Thursday, June 17, 2010

the true face of Mount Lu

An urge, yesterday, to find out what Victor Hugo thought of Stendhal. Why? Simon Leys compares them, or their effect, in an introduction to his translation of Prosper Mérimée's Stendhal tribute, Henri Beyle. The critic Albert Thibaudet, says Leys,

drew an interesting distinction between writers who "have a position" (think of Victor Hugo, for instance) and writers who "have a presence" (here the example of Stendhal immediately comes to mind).

He goes on.

We feel captivated, inspired, overwhelmed when we read Les Misérables, without necessarily experiencing a particular urge to explore Hugo's life; or, should we do this, the exercise would probably not significantly increase our appreciation of his masterpiece ... With Stendhal, the reverse is true.

He points out as an aside that Stendhal's admirers call themselves Beylists while "admirers of Hugo do not call themselves Hugolians;" he could also have pointed out how happy it is that the followers of a man who spent his life finding new pseudonyms for himself (Mérimée lists two of them, César Bombet, Cotonet -- Leys adds more: Cornichon, Pardessus, Tonneau, Le Chinois, the last of which must have been of special interest to the translator, who was a professional Sinologist until his retirement) now hide in plain sight by calling themselves after his real name. Leys himself uses a nom de plume: his name is Pierre Ryckmans. As for Hugo, he thought Stendhal's The Red and the Black was a "misformed thing." I found that in Graham Robb's Hugo biography.

They played cards until ten o'clock, while Hugo aired his views ... Stendhal's Le Rouge et le Noir was a "misformed thing" written in dialect. "The only works which have a chance of traversing centuries are those which are properly written," which was why "Balzac's hour to sink into oblivion will come much sooner than he thought."*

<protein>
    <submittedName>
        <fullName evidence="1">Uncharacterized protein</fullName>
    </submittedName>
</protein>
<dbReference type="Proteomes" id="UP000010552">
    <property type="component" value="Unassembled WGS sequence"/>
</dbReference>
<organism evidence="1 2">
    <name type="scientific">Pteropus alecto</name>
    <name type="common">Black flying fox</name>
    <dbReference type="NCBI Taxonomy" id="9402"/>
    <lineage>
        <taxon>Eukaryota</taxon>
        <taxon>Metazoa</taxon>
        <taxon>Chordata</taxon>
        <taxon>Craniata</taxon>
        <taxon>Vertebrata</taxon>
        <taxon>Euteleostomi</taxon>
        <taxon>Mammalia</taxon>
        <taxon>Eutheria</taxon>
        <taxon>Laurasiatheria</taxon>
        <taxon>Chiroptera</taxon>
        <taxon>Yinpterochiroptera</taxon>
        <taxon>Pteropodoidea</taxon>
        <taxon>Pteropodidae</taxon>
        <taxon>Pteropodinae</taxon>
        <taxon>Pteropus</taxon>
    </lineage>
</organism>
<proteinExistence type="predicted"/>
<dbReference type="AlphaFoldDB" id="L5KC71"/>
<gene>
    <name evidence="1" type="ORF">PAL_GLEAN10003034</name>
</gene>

Balzac liked Beyle, and the critic Sainte-Beuve took him to task for it: "It is obvious how far I am from sharing M. de Balzac's enthusiasm about Beyle's Le Chartreuse." George Sand decided that Beyle's "style was original and true but he wrote badly." (Beyle on Sand: "If the Charterhouse [of Parma] were translated into French by Mme Sand, it would be a success, but would require two or three volumes to express what it now does in two.") The devout literary gossip Edmond Goncourt mentioned him only to wonder at his "strange preoccupation with women." Mérimée seems not to have thought very much of his friend's books, although he praises him for taking criticism well. "I never met any man who could accept criticism of his literary works with more equanimity. His friends always used the bluntest language with him: quite often, he sent me manuscripts that he had previously submitted to Victor Jacquemont: they would contain scribbled comments such as: "Detestable -- written by a concierge!" and so on. When he published his book De l'Amour, they all laughed." Sylvia Townsend Warner, translating Sainte-Beuve's remarks on Beyle, comes up with the same word that Leys' translation gives to Jacquemont: "I have been re-reading, or trying to re-read Stendhal's novels; frankly, they are detestable."

Proust records Sainte-Beuve's boast, that he arrived at his opinion of Beyle's writing only after talking to the dead man's friends (Mérimée was one of those friends), and makes an angry response, which could also be also be a riposte to the Beylist admirers Leys talks about at the start of his introduction, the ones who feel "a particular urge" to explore the author's private life. "In what way does being a friend of Stendhal's make one better fitted to judge him? For those friends, the self which produced the novels was eclipsed by the other, which may have been inferior to the outer selves of many other people."